Last time I discussed it with him, he was not supportive of it at all and would not prescribe it to me. He doesn’t feel it offers the same level of precision in dosing as injected insulin, which is true. I asked my local Dr. to prescribe it and found it to be an excellent tool in correcting surprise highs quickly, dawn phenomenon, and every so often if I enjoy a high glycemic treat. Yes, it can be used to bolus, but because it is so fast acting - I see the effects in 15-30 minutes, and because it clears so quickly, you need to match it to the type of food you’re eating. I follow a very low-carb diet 99% of the time, so it is not a good bolus choice for me, as it would hit my bloodstream far in advance of my meal. However, with a little trial and error, I’ve used it in combination with injected quite effectively to mimic a first and second phase response with a mixed glycemic meal such as a cheeseburger with a bun. I use the Afrezza to neutralize the spike of the bun and the injected to cover the rise by the meat and the rest of the ingredients.
@christopher5 I don’t agree that it doesn’t offer the dosing precision of injected insulin… It’s really not comparable in that regard, to me at least… Apples and oranges.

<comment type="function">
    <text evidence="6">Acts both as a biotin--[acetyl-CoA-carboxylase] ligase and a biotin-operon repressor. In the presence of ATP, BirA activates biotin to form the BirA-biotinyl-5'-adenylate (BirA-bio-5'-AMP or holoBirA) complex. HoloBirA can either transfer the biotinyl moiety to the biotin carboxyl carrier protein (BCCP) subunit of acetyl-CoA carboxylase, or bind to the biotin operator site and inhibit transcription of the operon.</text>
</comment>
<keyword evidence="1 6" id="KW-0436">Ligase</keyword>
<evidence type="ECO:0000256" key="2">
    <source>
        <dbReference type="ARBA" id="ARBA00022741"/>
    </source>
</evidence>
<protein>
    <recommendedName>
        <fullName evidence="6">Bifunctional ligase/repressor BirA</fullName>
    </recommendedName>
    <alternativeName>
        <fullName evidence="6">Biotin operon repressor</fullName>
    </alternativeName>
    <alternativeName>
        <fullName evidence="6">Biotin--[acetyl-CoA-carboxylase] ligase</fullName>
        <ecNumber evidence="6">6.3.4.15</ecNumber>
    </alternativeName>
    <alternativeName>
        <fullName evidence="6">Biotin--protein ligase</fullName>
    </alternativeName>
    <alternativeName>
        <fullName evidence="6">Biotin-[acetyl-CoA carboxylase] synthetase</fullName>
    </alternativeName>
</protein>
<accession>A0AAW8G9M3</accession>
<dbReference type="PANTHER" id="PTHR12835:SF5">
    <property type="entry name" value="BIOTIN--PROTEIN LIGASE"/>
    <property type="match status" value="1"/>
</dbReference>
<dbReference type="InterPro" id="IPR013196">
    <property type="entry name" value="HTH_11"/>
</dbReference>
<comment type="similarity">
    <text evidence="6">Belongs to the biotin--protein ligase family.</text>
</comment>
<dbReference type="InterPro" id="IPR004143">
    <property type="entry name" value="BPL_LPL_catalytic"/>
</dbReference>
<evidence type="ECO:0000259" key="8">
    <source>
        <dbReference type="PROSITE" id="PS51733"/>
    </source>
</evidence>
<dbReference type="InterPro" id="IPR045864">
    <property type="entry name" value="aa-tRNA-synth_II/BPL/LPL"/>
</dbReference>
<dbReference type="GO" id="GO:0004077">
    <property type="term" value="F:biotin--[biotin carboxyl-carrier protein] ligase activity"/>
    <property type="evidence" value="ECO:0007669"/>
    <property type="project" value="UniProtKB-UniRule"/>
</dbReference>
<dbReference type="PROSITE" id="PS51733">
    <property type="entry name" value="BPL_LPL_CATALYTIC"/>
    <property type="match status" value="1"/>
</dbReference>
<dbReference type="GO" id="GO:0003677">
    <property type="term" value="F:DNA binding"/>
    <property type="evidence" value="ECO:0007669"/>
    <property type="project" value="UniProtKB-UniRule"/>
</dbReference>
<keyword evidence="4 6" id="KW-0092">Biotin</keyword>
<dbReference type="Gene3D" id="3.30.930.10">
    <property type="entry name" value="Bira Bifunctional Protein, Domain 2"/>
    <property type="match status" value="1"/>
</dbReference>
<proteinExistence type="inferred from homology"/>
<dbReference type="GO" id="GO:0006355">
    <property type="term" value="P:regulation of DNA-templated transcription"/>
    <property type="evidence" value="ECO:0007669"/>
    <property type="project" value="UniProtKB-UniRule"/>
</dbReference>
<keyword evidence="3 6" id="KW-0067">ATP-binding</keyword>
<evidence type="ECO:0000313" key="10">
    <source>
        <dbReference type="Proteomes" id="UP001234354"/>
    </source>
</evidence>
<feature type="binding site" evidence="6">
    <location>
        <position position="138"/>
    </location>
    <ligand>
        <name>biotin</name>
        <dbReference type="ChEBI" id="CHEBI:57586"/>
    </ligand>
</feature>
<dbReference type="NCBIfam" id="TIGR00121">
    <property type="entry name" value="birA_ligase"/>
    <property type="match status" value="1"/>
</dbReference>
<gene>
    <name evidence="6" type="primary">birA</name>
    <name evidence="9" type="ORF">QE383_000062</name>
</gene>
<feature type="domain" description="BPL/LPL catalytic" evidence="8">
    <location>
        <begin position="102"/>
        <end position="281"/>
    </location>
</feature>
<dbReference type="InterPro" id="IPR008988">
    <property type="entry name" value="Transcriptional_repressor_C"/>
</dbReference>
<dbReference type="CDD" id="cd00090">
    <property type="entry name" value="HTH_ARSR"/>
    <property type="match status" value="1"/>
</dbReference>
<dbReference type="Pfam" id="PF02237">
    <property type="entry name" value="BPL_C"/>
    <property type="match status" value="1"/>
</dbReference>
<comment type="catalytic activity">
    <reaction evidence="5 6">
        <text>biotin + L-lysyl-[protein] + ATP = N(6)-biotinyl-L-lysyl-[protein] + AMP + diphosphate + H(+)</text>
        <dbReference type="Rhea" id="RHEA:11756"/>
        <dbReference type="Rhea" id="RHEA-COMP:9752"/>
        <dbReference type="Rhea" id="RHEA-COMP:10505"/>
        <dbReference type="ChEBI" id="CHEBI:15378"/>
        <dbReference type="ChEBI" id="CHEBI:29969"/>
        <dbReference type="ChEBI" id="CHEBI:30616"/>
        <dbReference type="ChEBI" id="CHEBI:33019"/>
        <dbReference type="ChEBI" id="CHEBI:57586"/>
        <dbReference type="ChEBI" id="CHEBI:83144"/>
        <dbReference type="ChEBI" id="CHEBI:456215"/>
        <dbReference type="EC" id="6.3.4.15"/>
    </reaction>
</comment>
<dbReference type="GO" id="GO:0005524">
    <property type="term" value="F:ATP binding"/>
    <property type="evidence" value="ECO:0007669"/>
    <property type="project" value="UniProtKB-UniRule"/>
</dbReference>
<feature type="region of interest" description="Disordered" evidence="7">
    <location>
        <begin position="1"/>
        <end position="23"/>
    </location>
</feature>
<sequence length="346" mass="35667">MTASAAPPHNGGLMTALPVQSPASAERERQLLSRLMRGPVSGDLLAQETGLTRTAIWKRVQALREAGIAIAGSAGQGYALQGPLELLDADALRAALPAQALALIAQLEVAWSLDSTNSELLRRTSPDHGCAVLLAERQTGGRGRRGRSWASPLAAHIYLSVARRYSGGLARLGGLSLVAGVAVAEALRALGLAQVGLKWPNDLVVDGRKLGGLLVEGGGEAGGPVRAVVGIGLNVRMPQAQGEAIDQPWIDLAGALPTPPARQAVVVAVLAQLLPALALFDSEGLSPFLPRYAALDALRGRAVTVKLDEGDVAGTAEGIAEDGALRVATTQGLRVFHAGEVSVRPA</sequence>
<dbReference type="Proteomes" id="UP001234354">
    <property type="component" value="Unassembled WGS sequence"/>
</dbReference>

Do agree about the challenges of how ultra fast it clears…
Fully agree - we all respond differently. I’ve just found with injected I have a much greater certainty when correcting - but I have to wait an hour. With the inhaleable, I’ve found even if I get it wrong it’s easy to adjust because it clears so quickly and acts so quickly.
I’m grateful for both. Modern insulins make this disease so much more manageable.
I have heard from a few people who had a similar, very strong response to Byetta to what you experienced However, from my email discussion with Dr. Hattersley about this class of drugs, it seems that a response to Byetta suggests that you would also respond very well to Prandin (repaglinide). I responded extremely well to Januvia, which I stopped taking when I learned it turns off the immune cells that fight melanoma. However, I later learned that I have a very similar response to a micro dose of Prandin. Prandin is now a relatively cheap generic. Prandin is also heart safe, unlike the sulfs. Prandin stimulates insulin release for only the length of a meal, though if you take metformin it may have a very slight effect that continues on.